Fires wipe out native wildlife
(Phys.org) —Devastating fires that swept across Victoria and South Australia during last month's heatwave have wreaked havoc on wildlife habitat killing entire populations of threatened native birds, and wildlife remain at risk as temperatures soar, ecologists warn.
Fires ignited two conservation parks in South Australia that were home to the only remaining populations of the endangered Mallee Emu-wren, a tiny bird with distinctive emu-like tail feathers. The fires completely engulfed the Billiatt Conservation Park with over 67,000 hectares burnt, while all remaining emu-wren sites within the Ngarkat Conservation Park burnt in two separate fires.
Lightening ignited a fire in the Victorian mallee, 12 kilometres southwest of Ouyen, burning the entire 13,000-hectare reserve that was home to the threatened black-eared Miner. This was one of only two small populations of the Black-eared Miner remaining in Victoria. The only other population of this species resides in the Riverland Biosphere Reserve, South Australia. Around 35 per cent of all Black-eared Miner habitat in the reserve was also burnt in another fire.
Ecologist Dr Rohan Clarke, from Monash University's School of Biological Sciences, said breeding and recovery programs were critical to protecting endangered species.
"The fact that we lost several significant bird populations in fires linked to a single heat wave event highlights just how vulnerable many of these species are," Dr Clarke said.
"Following the recent fires, the global population of the Mallee Emu-wren is now restricted to a single reserve system – one big fire could render the species extinct.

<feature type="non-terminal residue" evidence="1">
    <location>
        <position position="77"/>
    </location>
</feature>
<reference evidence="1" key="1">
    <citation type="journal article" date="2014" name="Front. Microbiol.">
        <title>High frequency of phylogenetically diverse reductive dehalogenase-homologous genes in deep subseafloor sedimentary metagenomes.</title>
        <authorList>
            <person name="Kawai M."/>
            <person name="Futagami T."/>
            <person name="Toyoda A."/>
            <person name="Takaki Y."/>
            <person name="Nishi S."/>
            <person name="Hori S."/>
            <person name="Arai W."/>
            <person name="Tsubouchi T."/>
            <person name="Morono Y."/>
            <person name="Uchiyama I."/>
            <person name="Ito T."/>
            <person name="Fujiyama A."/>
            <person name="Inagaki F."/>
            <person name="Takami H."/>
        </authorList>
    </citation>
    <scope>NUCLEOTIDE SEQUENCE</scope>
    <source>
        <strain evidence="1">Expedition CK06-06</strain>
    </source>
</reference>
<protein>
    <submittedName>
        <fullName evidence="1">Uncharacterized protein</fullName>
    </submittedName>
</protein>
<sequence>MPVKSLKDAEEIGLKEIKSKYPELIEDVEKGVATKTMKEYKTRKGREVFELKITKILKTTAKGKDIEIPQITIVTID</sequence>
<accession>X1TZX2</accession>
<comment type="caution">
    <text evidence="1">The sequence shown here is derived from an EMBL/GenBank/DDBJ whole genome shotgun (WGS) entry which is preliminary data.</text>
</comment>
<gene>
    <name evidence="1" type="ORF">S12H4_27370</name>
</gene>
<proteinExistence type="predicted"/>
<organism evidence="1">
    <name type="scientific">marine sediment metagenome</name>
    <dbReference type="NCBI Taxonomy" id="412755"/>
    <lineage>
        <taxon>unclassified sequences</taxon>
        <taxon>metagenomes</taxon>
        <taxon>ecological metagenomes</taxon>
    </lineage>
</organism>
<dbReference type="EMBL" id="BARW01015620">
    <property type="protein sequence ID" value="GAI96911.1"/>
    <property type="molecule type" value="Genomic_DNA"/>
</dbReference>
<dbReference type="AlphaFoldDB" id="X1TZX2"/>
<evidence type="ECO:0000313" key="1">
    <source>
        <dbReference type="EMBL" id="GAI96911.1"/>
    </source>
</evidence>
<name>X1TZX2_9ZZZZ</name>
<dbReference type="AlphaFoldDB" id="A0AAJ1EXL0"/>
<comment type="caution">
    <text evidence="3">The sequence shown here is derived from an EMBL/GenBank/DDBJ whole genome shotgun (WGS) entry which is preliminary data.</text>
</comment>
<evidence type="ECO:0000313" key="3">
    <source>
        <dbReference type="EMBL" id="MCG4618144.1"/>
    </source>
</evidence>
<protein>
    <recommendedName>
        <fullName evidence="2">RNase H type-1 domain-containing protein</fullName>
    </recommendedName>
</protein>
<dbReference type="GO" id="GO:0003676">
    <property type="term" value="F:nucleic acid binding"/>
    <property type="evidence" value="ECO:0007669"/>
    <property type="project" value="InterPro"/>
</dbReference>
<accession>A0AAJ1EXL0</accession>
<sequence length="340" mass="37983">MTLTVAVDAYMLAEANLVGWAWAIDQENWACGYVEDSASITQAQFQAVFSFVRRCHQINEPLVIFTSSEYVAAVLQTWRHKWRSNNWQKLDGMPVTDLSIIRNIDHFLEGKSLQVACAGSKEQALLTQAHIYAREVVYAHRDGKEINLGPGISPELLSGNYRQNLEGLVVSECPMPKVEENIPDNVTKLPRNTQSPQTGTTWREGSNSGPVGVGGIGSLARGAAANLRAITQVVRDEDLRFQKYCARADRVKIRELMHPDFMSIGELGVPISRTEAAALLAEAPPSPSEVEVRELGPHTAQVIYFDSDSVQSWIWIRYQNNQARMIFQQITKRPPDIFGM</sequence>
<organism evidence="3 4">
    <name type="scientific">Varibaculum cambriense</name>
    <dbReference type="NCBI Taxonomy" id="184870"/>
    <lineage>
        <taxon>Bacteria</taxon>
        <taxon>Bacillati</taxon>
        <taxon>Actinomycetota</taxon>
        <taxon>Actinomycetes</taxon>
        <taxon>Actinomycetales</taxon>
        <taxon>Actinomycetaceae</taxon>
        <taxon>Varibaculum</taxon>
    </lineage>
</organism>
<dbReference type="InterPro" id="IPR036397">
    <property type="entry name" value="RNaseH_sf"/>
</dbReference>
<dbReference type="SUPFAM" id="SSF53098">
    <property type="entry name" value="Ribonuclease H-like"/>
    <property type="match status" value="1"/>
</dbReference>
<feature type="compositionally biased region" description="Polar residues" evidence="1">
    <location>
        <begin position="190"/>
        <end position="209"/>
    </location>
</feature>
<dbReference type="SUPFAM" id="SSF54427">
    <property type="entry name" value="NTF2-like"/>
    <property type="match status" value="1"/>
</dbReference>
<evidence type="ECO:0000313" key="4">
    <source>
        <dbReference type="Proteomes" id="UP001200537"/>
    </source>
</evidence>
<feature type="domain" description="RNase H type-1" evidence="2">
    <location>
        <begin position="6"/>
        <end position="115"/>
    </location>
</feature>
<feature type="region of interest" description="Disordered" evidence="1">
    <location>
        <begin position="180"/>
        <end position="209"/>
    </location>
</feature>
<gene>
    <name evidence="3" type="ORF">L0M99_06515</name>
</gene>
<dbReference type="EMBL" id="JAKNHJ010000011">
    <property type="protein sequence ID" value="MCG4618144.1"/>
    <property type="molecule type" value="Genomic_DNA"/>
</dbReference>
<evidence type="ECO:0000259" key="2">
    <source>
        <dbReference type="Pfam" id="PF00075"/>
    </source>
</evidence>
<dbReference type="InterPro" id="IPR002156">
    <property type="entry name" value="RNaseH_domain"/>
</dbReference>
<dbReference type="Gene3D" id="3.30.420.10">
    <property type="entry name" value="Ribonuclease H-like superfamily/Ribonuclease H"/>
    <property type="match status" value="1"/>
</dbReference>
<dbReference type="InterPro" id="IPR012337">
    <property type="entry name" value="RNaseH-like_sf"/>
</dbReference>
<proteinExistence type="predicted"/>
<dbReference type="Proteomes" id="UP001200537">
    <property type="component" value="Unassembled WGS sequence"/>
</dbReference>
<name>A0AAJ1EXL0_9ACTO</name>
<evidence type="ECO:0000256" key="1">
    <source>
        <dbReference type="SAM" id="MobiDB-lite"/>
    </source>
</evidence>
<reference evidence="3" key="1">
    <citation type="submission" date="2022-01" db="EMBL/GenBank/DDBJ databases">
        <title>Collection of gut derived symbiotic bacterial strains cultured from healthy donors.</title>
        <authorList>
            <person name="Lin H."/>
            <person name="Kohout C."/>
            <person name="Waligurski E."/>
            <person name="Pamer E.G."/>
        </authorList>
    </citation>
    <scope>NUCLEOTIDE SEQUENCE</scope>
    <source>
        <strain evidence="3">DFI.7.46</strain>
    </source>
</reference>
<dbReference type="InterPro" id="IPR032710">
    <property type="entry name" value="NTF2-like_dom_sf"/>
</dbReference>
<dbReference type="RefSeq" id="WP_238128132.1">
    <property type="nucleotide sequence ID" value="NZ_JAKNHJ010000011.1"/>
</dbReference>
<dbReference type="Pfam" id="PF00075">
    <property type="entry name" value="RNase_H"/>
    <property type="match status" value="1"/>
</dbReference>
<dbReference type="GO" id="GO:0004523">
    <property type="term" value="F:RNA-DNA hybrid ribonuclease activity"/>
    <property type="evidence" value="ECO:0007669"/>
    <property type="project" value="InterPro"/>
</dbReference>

"Where wildfire is a threat it is absolutely critical that our eggs aren't all in one basket. To better manage risk we need well-funded recovery programs where the establishment of separate populations is a key measure of success."
Chair of the Black-eared Miner Recovery team Dr Rebecca Boulton, of the University of Adelaide, has led a decade-long recovery effort aimed at boosting numbers through captive breeding programs, the release of female birds into new colonies and habitat management.
"Fire, and its threat, is a familiar occurrence each summer for many Australian residents living amongst our flammable habitat," Dr Boulton said.
"For our wildlife, adaptation to fire is a common life-history strategy. Yet with land clearance, isolating and restricting many species distributions, large bushfires now seriously threaten many species survival.
"Birds like the black-eared miner and mallee emu-wren have little chance of ever naturally repopulating these burnt-out areas due to the highly fragmented mallee landscape, coupled with their limited dispersal capabilities."
Dr Clarke said Australia had the highest rate of mammal extinctions in the world, and few people realised how close many native bird species are to a similar fate.
"The recent review of Australia's bird fauna lists 27 bird species as extinct since European colonisation, with a further 20 classified as critically endangered and 60 endangered," Dr Clarke said.